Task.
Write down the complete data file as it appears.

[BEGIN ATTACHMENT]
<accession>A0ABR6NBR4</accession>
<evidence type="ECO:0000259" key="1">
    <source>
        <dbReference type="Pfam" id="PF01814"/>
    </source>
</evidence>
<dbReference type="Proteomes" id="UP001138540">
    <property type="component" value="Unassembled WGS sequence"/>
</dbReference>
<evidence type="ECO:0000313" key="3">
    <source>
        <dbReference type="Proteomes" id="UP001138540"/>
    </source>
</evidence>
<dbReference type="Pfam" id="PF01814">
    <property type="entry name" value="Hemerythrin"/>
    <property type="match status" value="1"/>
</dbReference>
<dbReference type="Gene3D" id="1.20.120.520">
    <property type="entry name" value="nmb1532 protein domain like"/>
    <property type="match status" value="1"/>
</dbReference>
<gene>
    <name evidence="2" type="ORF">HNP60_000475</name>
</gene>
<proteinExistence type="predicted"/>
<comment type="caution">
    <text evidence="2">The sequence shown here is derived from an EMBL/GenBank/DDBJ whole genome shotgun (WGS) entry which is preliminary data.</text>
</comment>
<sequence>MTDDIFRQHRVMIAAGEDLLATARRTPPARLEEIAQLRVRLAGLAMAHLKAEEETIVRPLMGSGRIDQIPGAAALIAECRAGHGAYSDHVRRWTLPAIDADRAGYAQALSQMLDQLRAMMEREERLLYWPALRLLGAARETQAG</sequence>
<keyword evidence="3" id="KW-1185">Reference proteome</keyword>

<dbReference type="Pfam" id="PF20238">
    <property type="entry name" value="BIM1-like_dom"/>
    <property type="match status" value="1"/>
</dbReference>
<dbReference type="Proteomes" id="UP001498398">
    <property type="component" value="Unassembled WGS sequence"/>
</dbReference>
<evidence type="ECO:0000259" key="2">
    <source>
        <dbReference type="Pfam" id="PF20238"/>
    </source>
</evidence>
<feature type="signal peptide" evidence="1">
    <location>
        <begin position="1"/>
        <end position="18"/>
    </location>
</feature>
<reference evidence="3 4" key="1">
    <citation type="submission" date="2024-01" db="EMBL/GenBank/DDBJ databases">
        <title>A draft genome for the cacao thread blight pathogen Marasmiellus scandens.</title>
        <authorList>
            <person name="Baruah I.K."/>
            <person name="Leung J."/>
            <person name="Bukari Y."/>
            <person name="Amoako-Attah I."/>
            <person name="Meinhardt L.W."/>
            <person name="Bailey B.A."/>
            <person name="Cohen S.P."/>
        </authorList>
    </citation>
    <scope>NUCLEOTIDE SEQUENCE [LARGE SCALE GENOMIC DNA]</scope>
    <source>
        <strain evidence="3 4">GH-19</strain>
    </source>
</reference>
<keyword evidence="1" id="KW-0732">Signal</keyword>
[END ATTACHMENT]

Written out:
<accession>A0ABR6NBR4</accession>
<evidence type="ECO:0000259" key="1">
    <source>
        <dbReference type="Pfam" id="PF01814"/>
    </source>
</evidence>
<dbReference type="Proteomes" id="UP001138540">
    <property type="component" value="Unassembled WGS sequence"/>
</dbReference>
<evidence type="ECO:0000313" key="3">
    <source>
        <dbReference type="Proteomes" id="UP001138540"/>
    </source>
</evidence>
<dbReference type="Pfam" id="PF01814">
    <property type="entry name" value="Hemerythrin"/>
    <property type="match status" value="1"/>
</dbReference>
<dbReference type="Gene3D" id="1.20.120.520">
    <property type="entry name" value="nmb1532 protein domain like"/>
    <property type="match status" value="1"/>
</dbReference>
<gene>
    <name evidence="2" type="ORF">HNP60_000475</name>
</gene>
<proteinExistence type="predicted"/>
<comment type="caution">
    <text evidence="2">The sequence shown here is derived from an EMBL/GenBank/DDBJ whole genome shotgun (WGS) entry which is preliminary data.</text>
</comment>
<sequence>MTDDIFRQHRVMIAAGEDLLATARRTPPARLEEIAQLRVRLAGLAMAHLKAEEETIVRPLMGSGRIDQIPGAAALIAECRAGHGAYSDHVRRWTLPAIDADRAGYAQALSQMLDQLRAMMEREERLLYWPALRLLGAARETQAG</sequence>
<keyword evidence="3" id="KW-1185">Reference proteome</keyword>

<dbReference type="Pfam" id="PF20238">
    <property type="entry name" value="BIM1-like_dom"/>
    <property type="match status" value="1"/>
</dbReference>
<dbReference type="Proteomes" id="UP001498398">
    <property type="component" value="Unassembled WGS sequence"/>
</dbReference>
<evidence type="ECO:0000259" key="2">
    <source>
        <dbReference type="Pfam" id="PF20238"/>
    </source>
</evidence>
<feature type="signal peptide" evidence="1">
    <location>
        <begin position="1"/>
        <end position="18"/>
    </location>
</feature>
<reference evidence="3 4" key="1">
    <citation type="submission" date="2024-01" db="EMBL/GenBank/DDBJ databases">
        <title>A draft genome for the cacao thread blight pathogen Marasmiellus scandens.</title>
        <authorList>
            <person name="Baruah I.K."/>
            <person name="Leung J."/>
            <person name="Bukari Y."/>
            <person name="Amoako-Attah I."/>
            <person name="Meinhardt L.W."/>
            <person name="Bailey B.A."/>
            <person name="Cohen S.P."/>
        </authorList>
    </citation>
    <scope>NUCLEOTIDE SEQUENCE [LARGE SCALE GENOMIC DNA]</scope>
    <source>
        <strain evidence="3 4">GH-19</strain>
    </source>
</reference>
<keyword evidence="1" id="KW-0732">Signal</keyword>